On Thursday, September 17, 2020 3:07:23 P.M. CDT Thomas Goirand wrote: > On 9/16/20 2:55 PM, Steven Robbins wrote: > > Since you're soliciting opinions, here's mine. In the absence of a > > documented consensus, ftpmaster should respect the packager's judgement > > rather than reject on their own personal opinion. > > Reviewing the packaging is also part of the FTP master job. The debate is over the desirable _extent_ of such a review. I would also say that a review that offers suggestions for improvement is totally welcome. On the other hand, an opinion masquerading as an unstated requirement to pass the gate is an irritant. I like this discussion on the Tone of the Review https://stackoverflow.blog/2019/09/30/how-to-make-good-code-reviews-better/ > On 9/16/20 2:55 PM, Steven Robbins wrote: > > Thorsten's observation ("... is much too large") is completely > > arbitrary. Also, why does size matter? If the files are necessary, > > they will show up somewhere. Why do we care which tarball they are > > part of? > > The above shows you haven't understood what the problem is. That is certainly possible! > I replied already to Andreas, though here's my thinking, hopefully that > was the one of TA as well. > > With a separate source package holding the data, the data set, > typically, will be uploaded *once*, then we may see new revision of a > tiny debian tarball. I also don't think such a package will need so many > revisions anyways. > > On the other hand, the package which needs to be tested with this > dataset may need to be often upgraded to the latest upstream revision. > Uploading a huge debian tarball each time isn't optimized. You are right. I don't understand the problem. If the size of upload is a concern, surely the uploader is the most invested in such optimization and would be a good judge of that. Why do we need ftpmaster to second-guess it? Now, I'm a disinterested observer and have not looked at either the data or the code in question. It may well be true in this case that the test data rarely changes. However, my experience at work is that we update test data not infrequently so I think I'd be careful of drawing conclusions on what is "typical". Regards, -Steve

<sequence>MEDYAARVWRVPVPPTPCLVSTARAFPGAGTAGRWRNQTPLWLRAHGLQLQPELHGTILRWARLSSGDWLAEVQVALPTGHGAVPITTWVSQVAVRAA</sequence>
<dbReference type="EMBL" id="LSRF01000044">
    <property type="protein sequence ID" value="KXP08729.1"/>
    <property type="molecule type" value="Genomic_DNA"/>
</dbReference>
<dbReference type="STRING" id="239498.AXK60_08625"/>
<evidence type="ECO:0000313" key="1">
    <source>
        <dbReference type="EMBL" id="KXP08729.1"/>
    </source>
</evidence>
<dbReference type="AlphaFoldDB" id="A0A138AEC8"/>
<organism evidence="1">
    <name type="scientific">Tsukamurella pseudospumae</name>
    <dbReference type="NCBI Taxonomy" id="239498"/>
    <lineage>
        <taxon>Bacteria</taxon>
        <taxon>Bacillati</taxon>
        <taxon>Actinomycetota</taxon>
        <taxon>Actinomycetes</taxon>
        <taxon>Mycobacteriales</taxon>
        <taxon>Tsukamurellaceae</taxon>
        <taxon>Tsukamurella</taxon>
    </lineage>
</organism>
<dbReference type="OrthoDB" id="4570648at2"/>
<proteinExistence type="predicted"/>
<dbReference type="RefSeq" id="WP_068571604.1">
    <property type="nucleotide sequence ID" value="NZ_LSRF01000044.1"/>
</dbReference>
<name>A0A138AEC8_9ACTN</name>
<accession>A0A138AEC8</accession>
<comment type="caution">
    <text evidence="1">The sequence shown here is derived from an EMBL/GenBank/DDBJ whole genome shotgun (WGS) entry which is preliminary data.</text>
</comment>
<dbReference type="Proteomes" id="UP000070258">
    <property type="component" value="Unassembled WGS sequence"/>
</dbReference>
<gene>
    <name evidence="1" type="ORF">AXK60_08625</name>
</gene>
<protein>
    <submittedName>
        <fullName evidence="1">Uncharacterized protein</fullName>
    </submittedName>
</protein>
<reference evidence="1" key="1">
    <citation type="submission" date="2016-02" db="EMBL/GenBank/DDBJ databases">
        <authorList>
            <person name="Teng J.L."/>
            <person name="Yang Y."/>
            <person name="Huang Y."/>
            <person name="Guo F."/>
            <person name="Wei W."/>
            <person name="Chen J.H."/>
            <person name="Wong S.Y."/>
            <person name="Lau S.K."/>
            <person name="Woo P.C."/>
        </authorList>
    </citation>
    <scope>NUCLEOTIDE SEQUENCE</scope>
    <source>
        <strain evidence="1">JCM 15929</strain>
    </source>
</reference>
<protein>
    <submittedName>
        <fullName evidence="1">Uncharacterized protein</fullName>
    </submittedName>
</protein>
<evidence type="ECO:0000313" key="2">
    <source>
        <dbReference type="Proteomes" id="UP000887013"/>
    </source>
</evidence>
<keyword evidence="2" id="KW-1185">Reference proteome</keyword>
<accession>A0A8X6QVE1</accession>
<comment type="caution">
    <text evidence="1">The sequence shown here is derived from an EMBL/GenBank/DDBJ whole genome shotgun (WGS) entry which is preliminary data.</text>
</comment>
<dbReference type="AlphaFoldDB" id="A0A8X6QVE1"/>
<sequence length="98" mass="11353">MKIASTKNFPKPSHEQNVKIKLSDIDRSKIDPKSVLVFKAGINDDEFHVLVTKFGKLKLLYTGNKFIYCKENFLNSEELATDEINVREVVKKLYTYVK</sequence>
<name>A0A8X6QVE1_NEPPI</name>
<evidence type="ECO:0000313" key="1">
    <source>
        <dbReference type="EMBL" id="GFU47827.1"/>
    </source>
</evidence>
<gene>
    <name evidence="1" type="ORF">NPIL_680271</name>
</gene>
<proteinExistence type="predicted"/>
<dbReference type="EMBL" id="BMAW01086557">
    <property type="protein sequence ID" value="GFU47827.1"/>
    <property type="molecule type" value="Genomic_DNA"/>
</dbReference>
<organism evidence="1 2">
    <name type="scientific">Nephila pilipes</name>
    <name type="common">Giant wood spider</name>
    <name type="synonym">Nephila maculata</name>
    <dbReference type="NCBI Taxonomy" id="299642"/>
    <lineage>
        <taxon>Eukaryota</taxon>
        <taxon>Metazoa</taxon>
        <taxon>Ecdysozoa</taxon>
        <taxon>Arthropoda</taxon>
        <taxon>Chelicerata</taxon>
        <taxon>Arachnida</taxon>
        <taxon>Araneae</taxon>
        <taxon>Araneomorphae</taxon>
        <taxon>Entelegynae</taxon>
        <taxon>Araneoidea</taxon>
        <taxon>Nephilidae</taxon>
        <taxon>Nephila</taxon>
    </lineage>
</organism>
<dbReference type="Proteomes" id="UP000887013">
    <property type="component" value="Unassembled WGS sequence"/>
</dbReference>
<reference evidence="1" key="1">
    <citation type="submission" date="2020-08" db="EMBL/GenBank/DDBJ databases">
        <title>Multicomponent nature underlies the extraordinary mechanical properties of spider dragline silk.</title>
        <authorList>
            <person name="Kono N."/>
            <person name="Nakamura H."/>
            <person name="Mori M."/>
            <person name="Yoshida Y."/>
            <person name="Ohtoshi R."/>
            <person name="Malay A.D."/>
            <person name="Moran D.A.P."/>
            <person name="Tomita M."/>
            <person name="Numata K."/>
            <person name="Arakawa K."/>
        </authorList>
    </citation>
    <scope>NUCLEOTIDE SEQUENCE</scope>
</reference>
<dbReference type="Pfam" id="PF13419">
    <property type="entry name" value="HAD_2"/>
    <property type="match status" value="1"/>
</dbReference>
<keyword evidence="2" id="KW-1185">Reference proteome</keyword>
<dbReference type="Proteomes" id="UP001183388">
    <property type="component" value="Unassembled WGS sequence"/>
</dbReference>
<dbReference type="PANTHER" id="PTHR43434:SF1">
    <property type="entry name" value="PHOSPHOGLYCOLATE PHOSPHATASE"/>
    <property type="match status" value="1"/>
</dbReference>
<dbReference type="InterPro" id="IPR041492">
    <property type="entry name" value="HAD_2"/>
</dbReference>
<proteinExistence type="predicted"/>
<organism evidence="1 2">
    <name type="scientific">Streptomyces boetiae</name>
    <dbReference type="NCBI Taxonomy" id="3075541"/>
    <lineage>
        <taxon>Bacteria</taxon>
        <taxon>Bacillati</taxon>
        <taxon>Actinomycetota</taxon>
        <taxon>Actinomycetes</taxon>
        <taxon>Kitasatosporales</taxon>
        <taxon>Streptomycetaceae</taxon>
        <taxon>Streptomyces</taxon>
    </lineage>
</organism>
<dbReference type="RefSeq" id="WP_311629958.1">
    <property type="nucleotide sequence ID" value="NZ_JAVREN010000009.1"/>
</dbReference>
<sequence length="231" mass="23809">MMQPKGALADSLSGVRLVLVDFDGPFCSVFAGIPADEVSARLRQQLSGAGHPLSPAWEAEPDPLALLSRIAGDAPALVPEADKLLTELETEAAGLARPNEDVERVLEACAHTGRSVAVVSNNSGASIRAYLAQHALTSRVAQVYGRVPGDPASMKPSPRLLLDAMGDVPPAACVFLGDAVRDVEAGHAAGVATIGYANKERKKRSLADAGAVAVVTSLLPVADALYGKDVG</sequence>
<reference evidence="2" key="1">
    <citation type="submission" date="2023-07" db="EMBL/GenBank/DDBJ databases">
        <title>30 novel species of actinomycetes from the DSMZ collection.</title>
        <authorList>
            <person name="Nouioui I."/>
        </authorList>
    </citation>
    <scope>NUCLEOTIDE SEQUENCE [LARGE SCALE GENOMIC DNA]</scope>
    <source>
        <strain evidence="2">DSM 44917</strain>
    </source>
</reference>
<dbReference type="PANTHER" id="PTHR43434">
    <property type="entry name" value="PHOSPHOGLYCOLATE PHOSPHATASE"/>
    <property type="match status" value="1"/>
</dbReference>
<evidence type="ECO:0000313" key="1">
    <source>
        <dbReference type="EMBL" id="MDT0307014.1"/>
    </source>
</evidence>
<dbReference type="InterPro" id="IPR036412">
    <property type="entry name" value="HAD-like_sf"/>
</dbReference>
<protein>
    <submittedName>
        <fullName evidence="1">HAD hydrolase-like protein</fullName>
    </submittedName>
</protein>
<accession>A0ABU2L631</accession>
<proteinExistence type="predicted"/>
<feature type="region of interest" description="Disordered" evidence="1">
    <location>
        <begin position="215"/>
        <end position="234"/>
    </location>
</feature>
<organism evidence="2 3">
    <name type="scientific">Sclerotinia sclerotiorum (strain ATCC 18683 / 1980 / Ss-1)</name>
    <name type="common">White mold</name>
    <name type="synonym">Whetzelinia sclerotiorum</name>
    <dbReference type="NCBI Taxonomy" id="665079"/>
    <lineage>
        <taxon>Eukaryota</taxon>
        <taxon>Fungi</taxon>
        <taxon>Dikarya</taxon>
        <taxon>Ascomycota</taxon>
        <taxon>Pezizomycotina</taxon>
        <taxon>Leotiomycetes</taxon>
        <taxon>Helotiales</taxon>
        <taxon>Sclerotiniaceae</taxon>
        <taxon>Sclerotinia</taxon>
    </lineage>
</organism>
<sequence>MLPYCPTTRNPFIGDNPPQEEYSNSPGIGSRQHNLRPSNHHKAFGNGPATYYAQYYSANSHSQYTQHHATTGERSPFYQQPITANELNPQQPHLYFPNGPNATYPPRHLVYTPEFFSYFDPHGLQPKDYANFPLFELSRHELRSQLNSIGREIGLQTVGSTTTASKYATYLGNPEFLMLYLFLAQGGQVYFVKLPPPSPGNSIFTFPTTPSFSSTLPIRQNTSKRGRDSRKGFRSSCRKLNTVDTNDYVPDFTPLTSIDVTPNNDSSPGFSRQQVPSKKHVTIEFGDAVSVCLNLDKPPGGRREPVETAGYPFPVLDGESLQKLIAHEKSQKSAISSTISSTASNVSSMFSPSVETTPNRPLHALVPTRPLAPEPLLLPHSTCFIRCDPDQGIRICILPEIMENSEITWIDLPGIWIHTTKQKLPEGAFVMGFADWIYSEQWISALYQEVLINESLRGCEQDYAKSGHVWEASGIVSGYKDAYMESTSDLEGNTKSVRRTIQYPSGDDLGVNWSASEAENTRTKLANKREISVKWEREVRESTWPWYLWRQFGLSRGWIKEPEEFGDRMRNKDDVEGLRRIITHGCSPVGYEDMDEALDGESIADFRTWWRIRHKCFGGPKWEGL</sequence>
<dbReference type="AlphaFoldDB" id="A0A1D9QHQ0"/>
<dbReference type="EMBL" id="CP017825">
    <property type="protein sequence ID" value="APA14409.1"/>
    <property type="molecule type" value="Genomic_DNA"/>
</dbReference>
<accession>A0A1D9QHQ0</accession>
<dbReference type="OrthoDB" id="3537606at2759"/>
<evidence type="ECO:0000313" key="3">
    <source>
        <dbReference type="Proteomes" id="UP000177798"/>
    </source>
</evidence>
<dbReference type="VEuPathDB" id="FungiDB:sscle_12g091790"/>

Description: This is a digitally signed message part.